Friday, May 8, 2015

#PuppyMillActionWeek: I Am A Product of Hope

With Mother's Day only a day away, it is appropriate that we recognize those mothers that cannot speak for themselves.  Those mothers that are enslaved to procreate in horrible conditions.  Those mothers that are seen as property rather than as a living being.  I am choosing to speak up for those mothers that are trapped in puppy mills around the world.  Puppy Mill Action Week is a week dedicated to ending the abuse and suffering associated with puppy mills, and when I received an offer to help spread the word, I could not pass up the opportunity.

A Little History About Puppy Mill Action Week

Puppy Mill Action Week is a week-long event spearheaded by the Humane Society International ("HSI"); however, the effort to end the puppy mill industry stretches far beyond this week.  That is where the Puppy Mill Project comes in.  The Puppy Mill Project ("TPMP") is an organization that is dedicated to educating the public about how to end "puppy mill cruelty".

My Family's Experience With Puppy Mills

Everyone makes mistakes, and my humans are no exception (believe me, they make a lot of mistakes).  When they were young, and naive, they purchased my sister Emma, the Boston Terrier.  Emma was (and quite frankly still is) the love of their lives; but, unbeknownst to my humans, Emma was a product of a puppy mill.   My humans found this out many years after they purchased their sweet baby - a headline in the news indicated that the business that they purchased her from was shut down due to the sale of sick dogs originating from sickening puppy mills.  My humans were heartbroken.  While they felt glad that they had spared Emma from a life of imprisonment and abuse (she was already eight months old when they got her - she would have certainly been sent back to the mill if she was not sold), they felt terrible that they had supported such an awful trade.  Unfortunately, their heartbreak did not end there.

About a year ago, at the age of nine, Emma became suddenly and extremely ill.  After ultrasounds on her heart and countless blood tests and dollars spent, Emma was diagnosed with a form of anemia.  Despite several blood transfusions, the anemia ultimately claimed Emma's life a few short weeks later.  It is believed that this illness was a result of her puppy mill roots.  Needless to say, my humans were devastated.

There Is Hope

Despite the devastation of losing Emma, and even though there are still so many dogs suffering at the hands of abusive and cruel puppy mills, there is hope.  I say this, because I am a product of hope.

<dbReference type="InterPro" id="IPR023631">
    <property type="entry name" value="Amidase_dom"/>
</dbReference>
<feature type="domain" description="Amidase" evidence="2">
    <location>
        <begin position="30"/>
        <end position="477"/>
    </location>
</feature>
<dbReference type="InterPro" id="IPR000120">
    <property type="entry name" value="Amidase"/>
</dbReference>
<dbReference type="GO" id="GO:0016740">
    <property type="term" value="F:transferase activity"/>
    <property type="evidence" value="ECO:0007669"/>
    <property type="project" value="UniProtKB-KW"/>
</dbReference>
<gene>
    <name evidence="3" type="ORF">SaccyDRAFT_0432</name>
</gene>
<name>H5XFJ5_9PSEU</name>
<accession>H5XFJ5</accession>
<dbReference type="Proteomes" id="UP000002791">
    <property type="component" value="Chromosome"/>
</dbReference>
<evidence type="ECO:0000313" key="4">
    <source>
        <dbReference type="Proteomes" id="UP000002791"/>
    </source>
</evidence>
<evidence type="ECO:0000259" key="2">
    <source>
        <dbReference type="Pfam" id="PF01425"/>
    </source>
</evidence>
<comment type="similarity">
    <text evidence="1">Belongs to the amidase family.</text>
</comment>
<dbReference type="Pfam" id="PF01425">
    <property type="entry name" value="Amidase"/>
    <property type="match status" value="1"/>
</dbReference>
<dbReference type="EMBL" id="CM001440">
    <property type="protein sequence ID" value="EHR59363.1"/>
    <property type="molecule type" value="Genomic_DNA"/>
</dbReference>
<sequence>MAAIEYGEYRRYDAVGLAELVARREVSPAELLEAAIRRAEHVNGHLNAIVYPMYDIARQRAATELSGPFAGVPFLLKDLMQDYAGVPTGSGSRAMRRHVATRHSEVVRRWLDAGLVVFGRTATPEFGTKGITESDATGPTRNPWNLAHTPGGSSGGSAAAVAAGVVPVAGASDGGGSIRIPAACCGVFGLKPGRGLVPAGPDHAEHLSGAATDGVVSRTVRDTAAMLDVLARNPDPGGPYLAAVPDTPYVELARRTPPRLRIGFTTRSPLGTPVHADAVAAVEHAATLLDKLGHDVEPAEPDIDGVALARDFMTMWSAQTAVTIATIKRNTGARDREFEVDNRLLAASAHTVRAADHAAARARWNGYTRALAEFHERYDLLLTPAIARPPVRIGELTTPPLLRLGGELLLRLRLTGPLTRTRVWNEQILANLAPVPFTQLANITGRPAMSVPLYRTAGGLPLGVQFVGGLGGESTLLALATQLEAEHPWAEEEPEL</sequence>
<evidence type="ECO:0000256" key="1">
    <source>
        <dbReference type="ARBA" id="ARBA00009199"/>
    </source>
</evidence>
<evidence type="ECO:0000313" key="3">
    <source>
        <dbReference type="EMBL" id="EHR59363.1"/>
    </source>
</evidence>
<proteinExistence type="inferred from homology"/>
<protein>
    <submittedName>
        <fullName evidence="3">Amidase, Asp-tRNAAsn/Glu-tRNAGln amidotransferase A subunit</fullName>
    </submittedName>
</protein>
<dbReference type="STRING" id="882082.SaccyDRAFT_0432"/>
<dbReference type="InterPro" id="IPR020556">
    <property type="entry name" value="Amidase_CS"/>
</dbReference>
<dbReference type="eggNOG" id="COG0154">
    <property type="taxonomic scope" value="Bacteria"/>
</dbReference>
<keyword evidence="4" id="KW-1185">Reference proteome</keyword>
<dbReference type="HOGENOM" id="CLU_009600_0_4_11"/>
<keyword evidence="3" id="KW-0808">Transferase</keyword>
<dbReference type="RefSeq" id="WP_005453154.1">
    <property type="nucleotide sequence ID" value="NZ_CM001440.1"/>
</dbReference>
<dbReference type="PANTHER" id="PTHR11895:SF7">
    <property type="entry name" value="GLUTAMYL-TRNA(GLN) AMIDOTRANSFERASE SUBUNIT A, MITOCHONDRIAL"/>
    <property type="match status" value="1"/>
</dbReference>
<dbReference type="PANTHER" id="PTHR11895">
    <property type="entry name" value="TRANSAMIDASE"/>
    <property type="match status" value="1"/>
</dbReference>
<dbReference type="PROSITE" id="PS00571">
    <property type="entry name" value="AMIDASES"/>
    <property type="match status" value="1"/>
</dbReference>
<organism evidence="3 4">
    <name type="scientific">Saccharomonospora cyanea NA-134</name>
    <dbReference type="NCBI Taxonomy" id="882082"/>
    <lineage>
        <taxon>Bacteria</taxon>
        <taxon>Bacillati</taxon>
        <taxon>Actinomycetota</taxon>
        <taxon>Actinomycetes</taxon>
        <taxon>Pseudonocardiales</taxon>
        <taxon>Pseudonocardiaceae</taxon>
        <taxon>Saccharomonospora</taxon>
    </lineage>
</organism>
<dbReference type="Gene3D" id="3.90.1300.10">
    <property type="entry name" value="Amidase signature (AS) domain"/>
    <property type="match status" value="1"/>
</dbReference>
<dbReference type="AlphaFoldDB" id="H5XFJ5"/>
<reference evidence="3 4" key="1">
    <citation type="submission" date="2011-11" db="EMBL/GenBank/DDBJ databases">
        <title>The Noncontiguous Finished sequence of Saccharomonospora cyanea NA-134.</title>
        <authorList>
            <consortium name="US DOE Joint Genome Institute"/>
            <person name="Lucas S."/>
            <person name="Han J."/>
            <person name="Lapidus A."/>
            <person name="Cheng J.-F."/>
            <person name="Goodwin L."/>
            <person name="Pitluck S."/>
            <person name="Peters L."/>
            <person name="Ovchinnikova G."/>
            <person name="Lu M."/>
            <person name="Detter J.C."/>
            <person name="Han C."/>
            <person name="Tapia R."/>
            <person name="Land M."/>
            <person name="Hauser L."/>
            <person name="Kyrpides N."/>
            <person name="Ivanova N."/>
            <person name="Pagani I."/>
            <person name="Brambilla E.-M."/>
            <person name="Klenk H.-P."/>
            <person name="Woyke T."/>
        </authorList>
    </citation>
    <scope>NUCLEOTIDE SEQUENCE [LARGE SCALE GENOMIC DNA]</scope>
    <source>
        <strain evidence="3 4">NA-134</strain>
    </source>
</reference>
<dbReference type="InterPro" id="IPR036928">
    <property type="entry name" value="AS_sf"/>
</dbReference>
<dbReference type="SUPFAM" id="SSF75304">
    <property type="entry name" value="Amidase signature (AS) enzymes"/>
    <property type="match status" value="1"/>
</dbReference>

After learning from their experience with Emma, my humans refused to support the puppy mill trade ever again.  My humans did their research and purchased me, and my sister Lilo, from Honey Pets, a local store that only sells requested puppies acquired from local, responsible breeders.  In fact, Honey Pets supplied my humans with my entire history - including my parents' names and the name of my local breeder.  (Sidenote:  my mother's name is Daisy, too!)  Pet stores like Honey Pets are acknowledging that puppy mills are unacceptable and inhumane, and they are doing their part to end the practice by reducing the demand for puppy mill animals. 

Honey Pets is dedicated to the affectionate and responsible care and acquisition of their puppies, and I am a firm supporter of local businesses - especially those who do the right thing.  Honey Pets is a wonderful business that understands the importance of responsible breeding and the compassionate adoption of an animal.  If we, as consumers, can demand that more local businesses provide responsibly bred animals; or, alternatively, offer an adoption program in lieu of puppies obtained from mills, we can shut down puppy mills once and for all.  It IS possible for a pet store to get it right.

Do Your Research

Learn from my humans' mistake and do your research first.  By doing your research you can spare yourself the heartache associated with a sick pet, and help to shut down puppy mills by reducing the demand.  Here are some great places to start your research journey:

  • Check out the Puppy Mill Project on Facebook
  • Find a Puppy Friendly Pet Store
  • Find a local breeder, and interview the breeder to make sure that she/he only sells their animals to responsible people or businesses
  • Interview your local store - don't be afraid to ask for proof of where the puppy originated
By working together, and doing our research, we can make a difference.  Let's rally together to speak for the mothers who can't speak for themselves this Mother's Day.  Let's End Puppy Mills Forever.


  1. Thanks so much for your honesty and sharing what your family learned the hard way. At least you realized the mistake and made up for it ten fold. Your view point of a store doing it the right way makes this hop give all sides to the story and is a very important piece.

  2. Thank you for sharing your heartbreaking story. I'm sorry you had to go through that but hopefully someone will learn from your experience. I would like to see puppies being sold by reputable breeders only and not in the stores. I'm curious, and hope you don't mind me asking, did you have to fill in an application for Daisy? Thankfully Emma and Daisy found their way to you.